“A Church which ‘goes forth’ is a Church whose doors are open. Going out to others in order to reach the fringes of humanity does not mean rushing out aimlessly into the world. Often it is better simply to slow down, to put aside our eagerness in order to see and listen to others, to stop rushing from one thing to another and to remain with someone who has faltered along the way.
At times we have to be like the father of the prodigal son, who always keeps his door open so that when the son returns, he can readily pass through it… The Church is called to be the house of the Father, with doors always wide open…so that if someone, moved by the Spirit, comes there looking for God, he or she will not nd a closed door. There are other doors that should not be closed either…nor should the doors of the sacraments be closed for simply any reason.”
Today’s Gospel has some surprises for the disciples going to Emmaus. The first is that Luke tells us Jesus appeared to them, “but their eyes were prevented from recognizing him” (Luke 24:16). Now I don’t think Jesus was wearing glasses like Clark Kent. More likely, they were prevented by their lack of faith. They knew that Jesus had died, so this man who looked familiar couldn’t be him. All they had heard was that Jesus’ body was missing from the tomb. Luke says they were debating, as if they couldn’t decide what to believe.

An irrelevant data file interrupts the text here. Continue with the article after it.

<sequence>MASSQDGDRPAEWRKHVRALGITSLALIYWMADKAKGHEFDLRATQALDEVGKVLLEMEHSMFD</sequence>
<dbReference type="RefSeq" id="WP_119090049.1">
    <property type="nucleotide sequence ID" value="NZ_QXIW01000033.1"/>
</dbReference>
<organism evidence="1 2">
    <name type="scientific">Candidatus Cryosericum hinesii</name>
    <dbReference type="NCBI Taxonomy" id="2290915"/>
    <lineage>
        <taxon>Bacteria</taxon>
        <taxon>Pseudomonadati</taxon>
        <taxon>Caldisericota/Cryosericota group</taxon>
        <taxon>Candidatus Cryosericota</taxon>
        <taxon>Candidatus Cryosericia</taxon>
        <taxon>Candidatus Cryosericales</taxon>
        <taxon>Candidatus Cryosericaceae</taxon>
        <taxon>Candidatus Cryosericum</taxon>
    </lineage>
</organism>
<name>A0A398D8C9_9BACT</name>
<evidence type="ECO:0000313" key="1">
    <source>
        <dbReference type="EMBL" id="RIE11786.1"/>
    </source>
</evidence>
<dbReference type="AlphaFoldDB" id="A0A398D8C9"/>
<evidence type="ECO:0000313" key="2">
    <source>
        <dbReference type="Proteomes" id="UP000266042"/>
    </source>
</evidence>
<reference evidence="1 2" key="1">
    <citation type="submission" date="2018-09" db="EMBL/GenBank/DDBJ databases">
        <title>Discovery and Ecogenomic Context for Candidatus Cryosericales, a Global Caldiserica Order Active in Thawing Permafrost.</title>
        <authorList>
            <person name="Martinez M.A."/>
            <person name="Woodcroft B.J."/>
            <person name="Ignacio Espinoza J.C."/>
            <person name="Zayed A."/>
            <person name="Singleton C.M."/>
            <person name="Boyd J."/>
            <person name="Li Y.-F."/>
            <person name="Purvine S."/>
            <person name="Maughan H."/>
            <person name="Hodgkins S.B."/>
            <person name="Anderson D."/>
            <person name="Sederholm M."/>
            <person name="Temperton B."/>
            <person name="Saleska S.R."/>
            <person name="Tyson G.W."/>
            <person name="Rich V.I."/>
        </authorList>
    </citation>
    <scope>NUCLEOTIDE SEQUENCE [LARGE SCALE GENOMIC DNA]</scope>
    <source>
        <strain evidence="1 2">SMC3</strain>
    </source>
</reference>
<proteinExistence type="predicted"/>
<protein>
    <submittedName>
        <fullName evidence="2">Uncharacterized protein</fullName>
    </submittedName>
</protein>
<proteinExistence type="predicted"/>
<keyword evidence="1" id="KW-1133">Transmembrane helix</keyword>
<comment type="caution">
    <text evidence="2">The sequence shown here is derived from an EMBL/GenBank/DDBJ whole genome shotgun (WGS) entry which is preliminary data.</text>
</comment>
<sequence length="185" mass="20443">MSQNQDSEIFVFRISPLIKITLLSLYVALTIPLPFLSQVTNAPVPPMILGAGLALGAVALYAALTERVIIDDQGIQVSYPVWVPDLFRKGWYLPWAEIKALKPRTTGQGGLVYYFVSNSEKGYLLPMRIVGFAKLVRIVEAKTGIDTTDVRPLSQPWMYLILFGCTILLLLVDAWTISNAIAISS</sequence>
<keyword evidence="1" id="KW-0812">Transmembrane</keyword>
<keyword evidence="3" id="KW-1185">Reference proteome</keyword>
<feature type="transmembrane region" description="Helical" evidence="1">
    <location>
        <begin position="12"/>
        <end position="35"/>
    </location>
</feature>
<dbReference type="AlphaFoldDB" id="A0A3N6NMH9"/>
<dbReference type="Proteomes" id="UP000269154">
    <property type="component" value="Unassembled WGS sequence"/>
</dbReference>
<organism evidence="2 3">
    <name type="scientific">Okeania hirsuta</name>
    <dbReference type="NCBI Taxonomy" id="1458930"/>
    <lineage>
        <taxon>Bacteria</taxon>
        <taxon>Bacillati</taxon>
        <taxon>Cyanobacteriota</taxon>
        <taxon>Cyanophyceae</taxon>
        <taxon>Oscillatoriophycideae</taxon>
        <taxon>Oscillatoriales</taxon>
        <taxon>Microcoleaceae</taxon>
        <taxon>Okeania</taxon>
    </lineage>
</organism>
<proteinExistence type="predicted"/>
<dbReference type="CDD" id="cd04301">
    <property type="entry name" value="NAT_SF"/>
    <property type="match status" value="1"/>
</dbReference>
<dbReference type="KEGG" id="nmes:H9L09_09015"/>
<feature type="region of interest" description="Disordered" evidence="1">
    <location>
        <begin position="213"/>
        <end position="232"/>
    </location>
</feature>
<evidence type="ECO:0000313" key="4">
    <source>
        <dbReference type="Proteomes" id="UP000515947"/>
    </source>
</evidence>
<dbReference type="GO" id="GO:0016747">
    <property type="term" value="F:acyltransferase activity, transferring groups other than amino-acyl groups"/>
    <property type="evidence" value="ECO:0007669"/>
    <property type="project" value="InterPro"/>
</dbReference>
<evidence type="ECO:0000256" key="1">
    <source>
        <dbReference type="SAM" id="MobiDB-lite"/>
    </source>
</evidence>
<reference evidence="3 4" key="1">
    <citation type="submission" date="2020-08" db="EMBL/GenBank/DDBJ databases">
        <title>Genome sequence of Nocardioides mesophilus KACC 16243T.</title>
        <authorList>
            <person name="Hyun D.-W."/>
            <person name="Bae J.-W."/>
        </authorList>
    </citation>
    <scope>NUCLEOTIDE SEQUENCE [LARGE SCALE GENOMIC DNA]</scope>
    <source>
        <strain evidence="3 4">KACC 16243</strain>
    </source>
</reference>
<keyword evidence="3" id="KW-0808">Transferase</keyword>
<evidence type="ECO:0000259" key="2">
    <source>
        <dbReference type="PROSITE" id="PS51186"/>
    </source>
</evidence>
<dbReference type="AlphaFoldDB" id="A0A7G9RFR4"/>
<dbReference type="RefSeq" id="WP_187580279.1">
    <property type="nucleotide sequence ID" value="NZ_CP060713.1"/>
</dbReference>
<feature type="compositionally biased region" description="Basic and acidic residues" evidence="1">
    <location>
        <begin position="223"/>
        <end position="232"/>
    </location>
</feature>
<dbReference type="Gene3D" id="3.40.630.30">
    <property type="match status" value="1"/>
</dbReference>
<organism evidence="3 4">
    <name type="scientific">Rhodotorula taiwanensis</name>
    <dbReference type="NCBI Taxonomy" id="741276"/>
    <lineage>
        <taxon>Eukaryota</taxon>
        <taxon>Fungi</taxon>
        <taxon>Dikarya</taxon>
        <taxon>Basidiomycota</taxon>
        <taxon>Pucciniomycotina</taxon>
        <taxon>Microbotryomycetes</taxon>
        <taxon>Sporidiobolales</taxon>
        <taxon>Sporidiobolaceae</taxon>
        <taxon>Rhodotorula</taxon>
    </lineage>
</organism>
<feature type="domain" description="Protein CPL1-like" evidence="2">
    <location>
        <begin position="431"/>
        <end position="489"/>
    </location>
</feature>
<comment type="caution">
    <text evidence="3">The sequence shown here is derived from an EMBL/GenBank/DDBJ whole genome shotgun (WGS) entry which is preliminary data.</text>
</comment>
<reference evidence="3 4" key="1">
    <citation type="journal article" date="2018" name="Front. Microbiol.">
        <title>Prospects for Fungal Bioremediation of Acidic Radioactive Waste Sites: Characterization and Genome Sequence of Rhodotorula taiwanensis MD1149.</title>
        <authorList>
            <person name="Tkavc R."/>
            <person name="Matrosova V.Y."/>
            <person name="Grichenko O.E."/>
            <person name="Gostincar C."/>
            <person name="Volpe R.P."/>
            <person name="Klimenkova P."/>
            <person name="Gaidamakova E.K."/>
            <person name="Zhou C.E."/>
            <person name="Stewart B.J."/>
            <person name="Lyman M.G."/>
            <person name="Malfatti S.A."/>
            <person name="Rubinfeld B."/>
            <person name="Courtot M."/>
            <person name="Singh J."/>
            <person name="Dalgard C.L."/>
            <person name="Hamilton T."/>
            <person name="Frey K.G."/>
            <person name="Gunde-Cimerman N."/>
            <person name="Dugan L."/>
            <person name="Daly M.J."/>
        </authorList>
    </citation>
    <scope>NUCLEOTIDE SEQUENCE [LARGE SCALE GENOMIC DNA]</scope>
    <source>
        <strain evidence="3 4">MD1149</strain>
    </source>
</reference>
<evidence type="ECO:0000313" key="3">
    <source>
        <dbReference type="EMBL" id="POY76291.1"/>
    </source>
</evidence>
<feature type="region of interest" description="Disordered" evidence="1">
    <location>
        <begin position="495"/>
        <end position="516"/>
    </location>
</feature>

That leads to the second point. No, they were not surprised that the stranger could quote scripture. Most Jewish men were familiar with the scriptures, but they were amazed at how Jesus explained them. Even the disciples had not thought of them as predicting Jesus’ suffering and death. Yet they seem to know the truth of what Jesus was saying. Their hearts were burning with the re of the Holy Spirit, who helped them to understand the new meaning of scripture. Their story can help us, too.